Apparently, this lifestyle stemmed from the overall sense of normalcy that Casiraghi gave Caroline. Whereas other royal couples of their generation still relied heavily on governesses and nannies, Casiraghi and Caroline loved spending time with their children, even allowing the young Andrea Casiraghi to sleep with them at night.

Casiraghi enjoyed dangerous speedboat races

Throughout his marriage to Princess Caroline, Stefano Casiraghi proved himself the stable husband that he needed to be. However, there were moments when the young businessman felt that he needed to let loose and have a little bit of fun. 

It's important to note, however, that, for Casiraghi, "fun" did not entail hitting the dance floor. As noted in People, the dedicated family man would go to discos only to remain "quietly" away from "the action." Instead, Casiraghi would let loose by racing speedboats — and oftentimes winning. In fact, in 1984, the adrenaline enthusiast took his boat for a whirl out on Lake Como ... at an impressive 184 miles per hour. At the time, this marked the record for how fast anyone had ever steered a boat on the prestigious Italian lake.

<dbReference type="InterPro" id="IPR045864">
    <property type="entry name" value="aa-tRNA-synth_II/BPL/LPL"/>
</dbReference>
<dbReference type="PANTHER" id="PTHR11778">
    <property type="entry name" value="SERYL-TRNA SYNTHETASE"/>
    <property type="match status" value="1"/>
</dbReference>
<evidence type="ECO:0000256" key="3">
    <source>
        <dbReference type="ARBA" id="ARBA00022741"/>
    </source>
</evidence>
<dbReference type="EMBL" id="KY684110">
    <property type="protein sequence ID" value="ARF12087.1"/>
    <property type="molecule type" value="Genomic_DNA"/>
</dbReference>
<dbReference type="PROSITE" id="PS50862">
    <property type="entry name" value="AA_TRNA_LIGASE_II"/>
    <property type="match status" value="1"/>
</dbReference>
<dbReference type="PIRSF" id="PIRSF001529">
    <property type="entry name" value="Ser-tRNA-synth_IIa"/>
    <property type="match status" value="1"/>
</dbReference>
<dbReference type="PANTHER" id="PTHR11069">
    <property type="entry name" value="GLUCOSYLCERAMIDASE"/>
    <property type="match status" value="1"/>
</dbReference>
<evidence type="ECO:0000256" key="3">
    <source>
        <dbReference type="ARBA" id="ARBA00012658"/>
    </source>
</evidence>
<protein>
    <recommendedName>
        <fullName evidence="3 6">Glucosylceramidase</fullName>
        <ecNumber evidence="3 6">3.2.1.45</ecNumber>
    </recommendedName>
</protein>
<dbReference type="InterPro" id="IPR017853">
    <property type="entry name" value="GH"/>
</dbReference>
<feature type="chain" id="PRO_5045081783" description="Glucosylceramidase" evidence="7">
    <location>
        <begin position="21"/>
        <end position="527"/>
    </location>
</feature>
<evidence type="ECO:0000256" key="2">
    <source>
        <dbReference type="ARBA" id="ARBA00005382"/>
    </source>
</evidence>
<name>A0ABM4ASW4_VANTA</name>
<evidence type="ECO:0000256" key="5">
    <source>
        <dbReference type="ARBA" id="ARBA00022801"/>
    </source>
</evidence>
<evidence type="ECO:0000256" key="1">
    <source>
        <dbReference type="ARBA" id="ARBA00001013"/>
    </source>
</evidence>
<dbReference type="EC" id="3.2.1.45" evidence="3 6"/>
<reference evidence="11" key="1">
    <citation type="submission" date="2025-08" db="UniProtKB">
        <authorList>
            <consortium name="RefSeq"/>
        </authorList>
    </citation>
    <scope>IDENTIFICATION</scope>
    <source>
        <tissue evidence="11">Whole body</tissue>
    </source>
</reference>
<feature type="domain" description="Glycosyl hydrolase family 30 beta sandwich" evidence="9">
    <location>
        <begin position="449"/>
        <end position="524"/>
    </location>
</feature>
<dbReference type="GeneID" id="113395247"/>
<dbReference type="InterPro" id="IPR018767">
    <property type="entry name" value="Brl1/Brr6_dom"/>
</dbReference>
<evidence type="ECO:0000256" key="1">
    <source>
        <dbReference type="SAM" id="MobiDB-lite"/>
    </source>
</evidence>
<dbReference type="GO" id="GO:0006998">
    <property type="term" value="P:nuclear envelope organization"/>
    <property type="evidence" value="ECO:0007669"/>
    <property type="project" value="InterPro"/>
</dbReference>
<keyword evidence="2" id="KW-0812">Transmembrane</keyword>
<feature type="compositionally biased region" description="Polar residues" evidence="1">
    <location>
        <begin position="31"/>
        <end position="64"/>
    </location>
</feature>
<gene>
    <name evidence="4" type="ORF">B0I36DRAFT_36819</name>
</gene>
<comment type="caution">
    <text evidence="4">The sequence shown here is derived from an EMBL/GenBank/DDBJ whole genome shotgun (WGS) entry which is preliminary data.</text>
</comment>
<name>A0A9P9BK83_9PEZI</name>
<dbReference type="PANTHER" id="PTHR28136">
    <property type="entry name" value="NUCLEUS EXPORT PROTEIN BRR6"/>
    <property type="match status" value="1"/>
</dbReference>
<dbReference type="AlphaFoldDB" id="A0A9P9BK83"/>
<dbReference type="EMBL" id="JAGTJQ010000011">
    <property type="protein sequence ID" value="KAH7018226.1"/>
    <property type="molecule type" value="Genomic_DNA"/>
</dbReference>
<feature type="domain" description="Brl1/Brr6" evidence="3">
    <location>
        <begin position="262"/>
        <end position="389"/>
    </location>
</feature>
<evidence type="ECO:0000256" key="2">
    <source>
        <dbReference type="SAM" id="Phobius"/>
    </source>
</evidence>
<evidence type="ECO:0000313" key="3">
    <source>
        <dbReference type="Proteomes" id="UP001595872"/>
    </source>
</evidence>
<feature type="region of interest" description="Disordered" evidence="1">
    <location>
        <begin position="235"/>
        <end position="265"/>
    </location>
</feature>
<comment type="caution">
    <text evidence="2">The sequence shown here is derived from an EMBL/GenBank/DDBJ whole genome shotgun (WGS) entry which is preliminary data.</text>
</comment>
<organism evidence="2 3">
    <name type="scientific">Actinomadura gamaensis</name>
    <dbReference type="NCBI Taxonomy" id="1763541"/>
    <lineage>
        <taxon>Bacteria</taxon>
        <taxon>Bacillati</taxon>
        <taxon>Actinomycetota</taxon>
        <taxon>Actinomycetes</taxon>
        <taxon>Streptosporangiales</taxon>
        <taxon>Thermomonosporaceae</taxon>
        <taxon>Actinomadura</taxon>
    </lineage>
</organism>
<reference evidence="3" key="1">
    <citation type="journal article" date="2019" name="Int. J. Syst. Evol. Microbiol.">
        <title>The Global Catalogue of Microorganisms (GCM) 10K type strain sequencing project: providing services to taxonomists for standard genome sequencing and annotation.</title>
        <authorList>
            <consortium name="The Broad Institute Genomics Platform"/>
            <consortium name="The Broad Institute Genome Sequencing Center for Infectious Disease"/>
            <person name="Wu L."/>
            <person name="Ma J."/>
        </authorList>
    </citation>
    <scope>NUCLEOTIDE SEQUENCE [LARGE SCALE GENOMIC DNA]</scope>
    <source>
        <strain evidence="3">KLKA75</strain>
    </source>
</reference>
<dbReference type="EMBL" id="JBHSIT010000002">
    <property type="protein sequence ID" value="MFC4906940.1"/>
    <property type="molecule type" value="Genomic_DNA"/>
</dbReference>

But, Casiraghi's need for speed did not end there. The Washington Post reported that between 1984 and 1990, the sportsman participated in 80 offshore power races — winning 12 of the competitions. He even finished first in the Offshore World Championship races, which were held in Atlantic City in 1989. As a longtime friend of Casiraghi's told People in 1990, "Besides Caroline and the kids, boats were his passion."

He died in a tragic accident

On October 30, 1990, Stefano Casiraghi went to the Offshore World Championships in Monaco in hopes of defending his first-place title. As he stepped aboard a 42-foot catamaran with his friend and co-pilot, Patrice Innocenti, the father of three was focused on winning at all costs. 

After all, in Casiraghi's mind, this was going to be his last time risking it all on the water. By this point, Princess Caroline was reportedly tired of watching her husband participate in such a dangerous sport. Even Casiraghi himself had been forced to recognize the perils of offshore racing after one of his own friends died in a previous competition. As his buddy, Franco Bartolino, told The Washington Post at the time, "He was no hothead, but he loved to take risks ... Stefano told me recently that he intended to quit racing just after this year's championship."

Unfortunately, Casiraghi never got the chance to make the safe choice. As reported by The New York Times in 1990, the speeding enthusiast drove his boat into a wave at 90 miles per hour. Casiraghi died in the accident, and Innocenti was injured. Speaking to The Washington Post, Bartolino revealed that Casiraghi "was going too fast at the time of the accident, and I think it was because he wanted to win one last time, at home in Monaco." He was just 30 years old at the time of his death.